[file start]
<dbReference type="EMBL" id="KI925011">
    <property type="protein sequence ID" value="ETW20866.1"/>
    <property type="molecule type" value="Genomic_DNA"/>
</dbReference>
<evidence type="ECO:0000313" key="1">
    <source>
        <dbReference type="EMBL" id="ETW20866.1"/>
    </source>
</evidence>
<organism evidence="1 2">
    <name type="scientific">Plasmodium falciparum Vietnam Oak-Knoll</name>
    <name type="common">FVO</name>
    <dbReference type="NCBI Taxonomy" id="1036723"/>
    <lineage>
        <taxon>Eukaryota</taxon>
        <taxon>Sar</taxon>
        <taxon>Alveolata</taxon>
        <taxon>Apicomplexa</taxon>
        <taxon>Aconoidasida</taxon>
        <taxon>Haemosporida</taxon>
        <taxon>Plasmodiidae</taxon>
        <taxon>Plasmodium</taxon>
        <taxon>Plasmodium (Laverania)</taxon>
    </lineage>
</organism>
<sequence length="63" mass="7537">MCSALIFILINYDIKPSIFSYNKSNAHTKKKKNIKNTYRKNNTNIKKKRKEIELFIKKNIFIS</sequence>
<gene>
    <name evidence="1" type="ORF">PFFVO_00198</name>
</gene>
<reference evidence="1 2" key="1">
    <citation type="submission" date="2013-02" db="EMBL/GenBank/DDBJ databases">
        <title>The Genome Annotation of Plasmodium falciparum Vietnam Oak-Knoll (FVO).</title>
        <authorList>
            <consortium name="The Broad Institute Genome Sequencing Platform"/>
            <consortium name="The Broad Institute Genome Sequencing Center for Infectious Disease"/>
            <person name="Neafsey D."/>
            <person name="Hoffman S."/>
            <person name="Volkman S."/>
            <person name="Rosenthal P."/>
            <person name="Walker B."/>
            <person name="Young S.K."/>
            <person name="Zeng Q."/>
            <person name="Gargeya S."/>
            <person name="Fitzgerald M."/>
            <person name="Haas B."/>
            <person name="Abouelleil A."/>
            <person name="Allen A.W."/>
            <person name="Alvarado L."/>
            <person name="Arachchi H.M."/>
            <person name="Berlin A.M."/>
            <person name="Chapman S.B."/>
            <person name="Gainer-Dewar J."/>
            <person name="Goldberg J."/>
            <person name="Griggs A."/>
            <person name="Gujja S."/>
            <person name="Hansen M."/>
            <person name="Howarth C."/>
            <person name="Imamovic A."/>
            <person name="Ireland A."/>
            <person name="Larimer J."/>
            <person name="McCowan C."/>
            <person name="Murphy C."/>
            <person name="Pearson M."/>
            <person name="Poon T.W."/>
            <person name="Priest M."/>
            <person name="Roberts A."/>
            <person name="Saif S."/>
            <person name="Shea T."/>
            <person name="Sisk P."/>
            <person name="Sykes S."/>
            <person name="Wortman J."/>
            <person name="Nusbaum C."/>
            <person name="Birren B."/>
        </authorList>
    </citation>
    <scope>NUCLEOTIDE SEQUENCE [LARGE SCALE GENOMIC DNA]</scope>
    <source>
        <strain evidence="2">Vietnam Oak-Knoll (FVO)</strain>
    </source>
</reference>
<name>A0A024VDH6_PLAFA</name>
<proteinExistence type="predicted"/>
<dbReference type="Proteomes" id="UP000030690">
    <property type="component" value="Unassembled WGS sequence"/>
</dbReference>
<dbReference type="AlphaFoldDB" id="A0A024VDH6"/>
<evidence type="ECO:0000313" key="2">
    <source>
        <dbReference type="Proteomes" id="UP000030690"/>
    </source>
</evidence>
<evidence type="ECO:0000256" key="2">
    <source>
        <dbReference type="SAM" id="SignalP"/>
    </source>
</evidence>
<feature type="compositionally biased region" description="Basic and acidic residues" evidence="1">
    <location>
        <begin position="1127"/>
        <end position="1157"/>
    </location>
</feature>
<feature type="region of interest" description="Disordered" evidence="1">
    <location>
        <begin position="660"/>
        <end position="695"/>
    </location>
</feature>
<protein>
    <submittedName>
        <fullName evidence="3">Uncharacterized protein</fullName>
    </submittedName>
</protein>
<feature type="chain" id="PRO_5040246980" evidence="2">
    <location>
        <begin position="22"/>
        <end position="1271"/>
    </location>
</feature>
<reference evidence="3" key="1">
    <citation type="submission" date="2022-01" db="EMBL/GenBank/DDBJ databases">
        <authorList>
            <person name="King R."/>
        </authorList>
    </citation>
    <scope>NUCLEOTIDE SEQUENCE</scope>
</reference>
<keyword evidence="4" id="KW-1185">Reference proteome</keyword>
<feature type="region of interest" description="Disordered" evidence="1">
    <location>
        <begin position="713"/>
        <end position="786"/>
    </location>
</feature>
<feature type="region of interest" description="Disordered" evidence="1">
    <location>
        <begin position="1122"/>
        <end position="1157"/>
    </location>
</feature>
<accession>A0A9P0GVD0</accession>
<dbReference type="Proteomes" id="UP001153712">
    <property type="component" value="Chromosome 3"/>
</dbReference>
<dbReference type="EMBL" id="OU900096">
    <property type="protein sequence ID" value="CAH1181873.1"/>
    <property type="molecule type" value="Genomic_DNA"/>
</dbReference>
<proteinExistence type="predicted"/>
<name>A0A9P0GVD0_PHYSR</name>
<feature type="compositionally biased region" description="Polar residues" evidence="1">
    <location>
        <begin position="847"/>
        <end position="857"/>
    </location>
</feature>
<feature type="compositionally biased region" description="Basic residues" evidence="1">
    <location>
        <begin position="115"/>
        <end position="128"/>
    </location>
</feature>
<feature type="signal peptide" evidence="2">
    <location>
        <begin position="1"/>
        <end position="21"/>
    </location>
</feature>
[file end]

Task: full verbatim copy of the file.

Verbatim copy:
<dbReference type="EMBL" id="KI925011">
    <property type="protein sequence ID" value="ETW20866.1"/>
    <property type="molecule type" value="Genomic_DNA"/>
</dbReference>
<evidence type="ECO:0000313" key="1">
    <source>
        <dbReference type="EMBL" id="ETW20866.1"/>
    </source>
</evidence>
<organism evidence="1 2">
    <name type="scientific">Plasmodium falciparum Vietnam Oak-Knoll</name>
    <name type="common">FVO</name>
    <dbReference type="NCBI Taxonomy" id="1036723"/>
    <lineage>
        <taxon>Eukaryota</taxon>
        <taxon>Sar</taxon>
        <taxon>Alveolata</taxon>
        <taxon>Apicomplexa</taxon>
        <taxon>Aconoidasida</taxon>
        <taxon>Haemosporida</taxon>
        <taxon>Plasmodiidae</taxon>
        <taxon>Plasmodium</taxon>
        <taxon>Plasmodium (Laverania)</taxon>
    </lineage>
</organism>
<sequence length="63" mass="7537">MCSALIFILINYDIKPSIFSYNKSNAHTKKKKNIKNTYRKNNTNIKKKRKEIELFIKKNIFIS</sequence>
<gene>
    <name evidence="1" type="ORF">PFFVO_00198</name>
</gene>
<reference evidence="1 2" key="1">
    <citation type="submission" date="2013-02" db="EMBL/GenBank/DDBJ databases">
        <title>The Genome Annotation of Plasmodium falciparum Vietnam Oak-Knoll (FVO).</title>
        <authorList>
            <consortium name="The Broad Institute Genome Sequencing Platform"/>
            <consortium name="The Broad Institute Genome Sequencing Center for Infectious Disease"/>
            <person name="Neafsey D."/>
            <person name="Hoffman S."/>
            <person name="Volkman S."/>
            <person name="Rosenthal P."/>
            <person name="Walker B."/>
            <person name="Young S.K."/>
            <person name="Zeng Q."/>
            <person name="Gargeya S."/>
            <person name="Fitzgerald M."/>
            <person name="Haas B."/>
            <person name="Abouelleil A."/>
            <person name="Allen A.W."/>
            <person name="Alvarado L."/>
            <person name="Arachchi H.M."/>
            <person name="Berlin A.M."/>
            <person name="Chapman S.B."/>
            <person name="Gainer-Dewar J."/>
            <person name="Goldberg J."/>
            <person name="Griggs A."/>
            <person name="Gujja S."/>
            <person name="Hansen M."/>
            <person name="Howarth C."/>
            <person name="Imamovic A."/>
            <person name="Ireland A."/>
            <person name="Larimer J."/>
            <person name="McCowan C."/>
            <person name="Murphy C."/>
            <person name="Pearson M."/>
            <person name="Poon T.W."/>
            <person name="Priest M."/>
            <person name="Roberts A."/>
            <person name="Saif S."/>
            <person name="Shea T."/>
            <person name="Sisk P."/>
            <person name="Sykes S."/>
            <person name="Wortman J."/>
            <person name="Nusbaum C."/>
            <person name="Birren B."/>
        </authorList>
    </citation>
    <scope>NUCLEOTIDE SEQUENCE [LARGE SCALE GENOMIC DNA]</scope>
    <source>
        <strain evidence="2">Vietnam Oak-Knoll (FVO)</strain>
    </source>
</reference>
<name>A0A024VDH6_PLAFA</name>
<proteinExistence type="predicted"/>
<dbReference type="Proteomes" id="UP000030690">
    <property type="component" value="Unassembled WGS sequence"/>
</dbReference>
<dbReference type="AlphaFoldDB" id="A0A024VDH6"/>
<evidence type="ECO:0000313" key="2">
    <source>
        <dbReference type="Proteomes" id="UP000030690"/>
    </source>
</evidence>
<evidence type="ECO:0000256" key="2">
    <source>
        <dbReference type="SAM" id="SignalP"/>
    </source>
</evidence>
<feature type="compositionally biased region" description="Basic and acidic residues" evidence="1">
    <location>
        <begin position="1127"/>
        <end position="1157"/>
    </location>
</feature>
<feature type="region of interest" description="Disordered" evidence="1">
    <location>
        <begin position="660"/>
        <end position="695"/>
    </location>
</feature>
<protein>
    <submittedName>
        <fullName evidence="3">Uncharacterized protein</fullName>
    </submittedName>
</protein>
<feature type="chain" id="PRO_5040246980" evidence="2">
    <location>
        <begin position="22"/>
        <end position="1271"/>
    </location>
</feature>
<reference evidence="3" key="1">
    <citation type="submission" date="2022-01" db="EMBL/GenBank/DDBJ databases">
        <authorList>
            <person name="King R."/>
        </authorList>
    </citation>
    <scope>NUCLEOTIDE SEQUENCE</scope>
</reference>
<keyword evidence="4" id="KW-1185">Reference proteome</keyword>
<feature type="region of interest" description="Disordered" evidence="1">
    <location>
        <begin position="713"/>
        <end position="786"/>
    </location>
</feature>
<feature type="region of interest" description="Disordered" evidence="1">
    <location>
        <begin position="1122"/>
        <end position="1157"/>
    </location>
</feature>
<accession>A0A9P0GVD0</accession>
<dbReference type="Proteomes" id="UP001153712">
    <property type="component" value="Chromosome 3"/>
</dbReference>
<dbReference type="EMBL" id="OU900096">
    <property type="protein sequence ID" value="CAH1181873.1"/>
    <property type="molecule type" value="Genomic_DNA"/>
</dbReference>
<proteinExistence type="predicted"/>
<name>A0A9P0GVD0_PHYSR</name>
<feature type="compositionally biased region" description="Polar residues" evidence="1">
    <location>
        <begin position="847"/>
        <end position="857"/>
    </location>
</feature>
<feature type="compositionally biased region" description="Basic residues" evidence="1">
    <location>
        <begin position="115"/>
        <end position="128"/>
    </location>
</feature>
<feature type="signal peptide" evidence="2">
    <location>
        <begin position="1"/>
        <end position="21"/>
    </location>
</feature>